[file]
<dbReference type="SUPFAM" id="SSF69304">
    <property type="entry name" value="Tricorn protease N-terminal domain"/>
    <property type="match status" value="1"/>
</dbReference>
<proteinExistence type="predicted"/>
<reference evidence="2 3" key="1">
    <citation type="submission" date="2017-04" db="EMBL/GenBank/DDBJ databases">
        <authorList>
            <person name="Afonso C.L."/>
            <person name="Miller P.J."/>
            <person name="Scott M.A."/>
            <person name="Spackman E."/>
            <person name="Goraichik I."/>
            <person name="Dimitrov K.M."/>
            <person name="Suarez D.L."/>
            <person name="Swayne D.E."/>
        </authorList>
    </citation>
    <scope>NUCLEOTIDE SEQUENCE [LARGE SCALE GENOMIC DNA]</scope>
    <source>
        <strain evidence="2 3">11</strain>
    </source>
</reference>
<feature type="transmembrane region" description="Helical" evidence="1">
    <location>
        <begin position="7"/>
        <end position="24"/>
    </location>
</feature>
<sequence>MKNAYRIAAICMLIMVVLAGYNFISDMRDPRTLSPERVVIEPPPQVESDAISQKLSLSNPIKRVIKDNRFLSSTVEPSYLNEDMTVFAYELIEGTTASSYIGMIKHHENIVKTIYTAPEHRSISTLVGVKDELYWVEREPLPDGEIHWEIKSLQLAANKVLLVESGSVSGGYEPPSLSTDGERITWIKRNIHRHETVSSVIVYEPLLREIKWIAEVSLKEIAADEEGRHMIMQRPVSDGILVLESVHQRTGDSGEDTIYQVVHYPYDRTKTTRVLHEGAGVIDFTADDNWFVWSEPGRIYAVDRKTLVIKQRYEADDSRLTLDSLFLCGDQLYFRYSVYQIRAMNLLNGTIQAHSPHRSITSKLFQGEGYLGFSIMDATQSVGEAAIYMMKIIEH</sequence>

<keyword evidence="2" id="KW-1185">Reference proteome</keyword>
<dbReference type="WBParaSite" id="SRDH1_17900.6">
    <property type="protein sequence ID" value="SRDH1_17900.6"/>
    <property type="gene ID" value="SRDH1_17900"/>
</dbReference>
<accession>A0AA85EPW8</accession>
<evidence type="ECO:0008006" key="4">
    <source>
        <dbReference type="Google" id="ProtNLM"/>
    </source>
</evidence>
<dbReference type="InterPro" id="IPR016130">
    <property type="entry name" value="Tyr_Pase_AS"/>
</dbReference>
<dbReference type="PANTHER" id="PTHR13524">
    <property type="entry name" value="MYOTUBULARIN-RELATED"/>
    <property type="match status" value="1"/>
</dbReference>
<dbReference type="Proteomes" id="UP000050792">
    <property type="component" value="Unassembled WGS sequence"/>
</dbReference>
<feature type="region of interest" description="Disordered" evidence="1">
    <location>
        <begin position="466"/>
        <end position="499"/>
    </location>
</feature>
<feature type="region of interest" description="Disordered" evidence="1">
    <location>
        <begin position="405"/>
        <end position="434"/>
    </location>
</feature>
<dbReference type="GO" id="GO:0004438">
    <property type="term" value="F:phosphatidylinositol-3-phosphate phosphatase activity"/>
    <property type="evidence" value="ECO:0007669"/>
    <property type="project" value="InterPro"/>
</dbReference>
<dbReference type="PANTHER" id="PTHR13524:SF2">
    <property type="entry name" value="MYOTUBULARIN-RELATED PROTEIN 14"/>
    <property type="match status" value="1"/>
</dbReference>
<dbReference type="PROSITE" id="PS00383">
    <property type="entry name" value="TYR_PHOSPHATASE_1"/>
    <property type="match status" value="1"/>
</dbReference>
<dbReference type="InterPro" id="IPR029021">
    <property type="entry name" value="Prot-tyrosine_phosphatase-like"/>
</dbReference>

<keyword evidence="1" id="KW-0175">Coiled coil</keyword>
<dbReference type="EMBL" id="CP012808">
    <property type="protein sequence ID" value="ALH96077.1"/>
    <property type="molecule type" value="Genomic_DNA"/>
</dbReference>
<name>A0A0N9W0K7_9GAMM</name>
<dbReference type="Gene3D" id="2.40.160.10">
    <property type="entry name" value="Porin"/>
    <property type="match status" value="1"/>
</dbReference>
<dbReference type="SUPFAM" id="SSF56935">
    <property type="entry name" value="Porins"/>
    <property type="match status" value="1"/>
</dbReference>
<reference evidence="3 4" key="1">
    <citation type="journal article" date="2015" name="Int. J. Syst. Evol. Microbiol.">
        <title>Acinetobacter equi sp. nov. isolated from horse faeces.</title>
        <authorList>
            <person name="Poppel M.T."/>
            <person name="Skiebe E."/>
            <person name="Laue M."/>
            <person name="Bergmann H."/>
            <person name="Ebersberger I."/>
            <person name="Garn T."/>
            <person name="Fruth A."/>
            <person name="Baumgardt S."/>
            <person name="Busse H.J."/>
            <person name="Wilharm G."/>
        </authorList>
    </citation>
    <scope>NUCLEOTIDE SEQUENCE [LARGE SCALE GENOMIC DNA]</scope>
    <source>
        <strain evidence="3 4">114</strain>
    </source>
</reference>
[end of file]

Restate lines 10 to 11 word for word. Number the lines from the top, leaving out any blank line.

            <person name="Miller P.J."/>
            <person name="Scott M.A."/>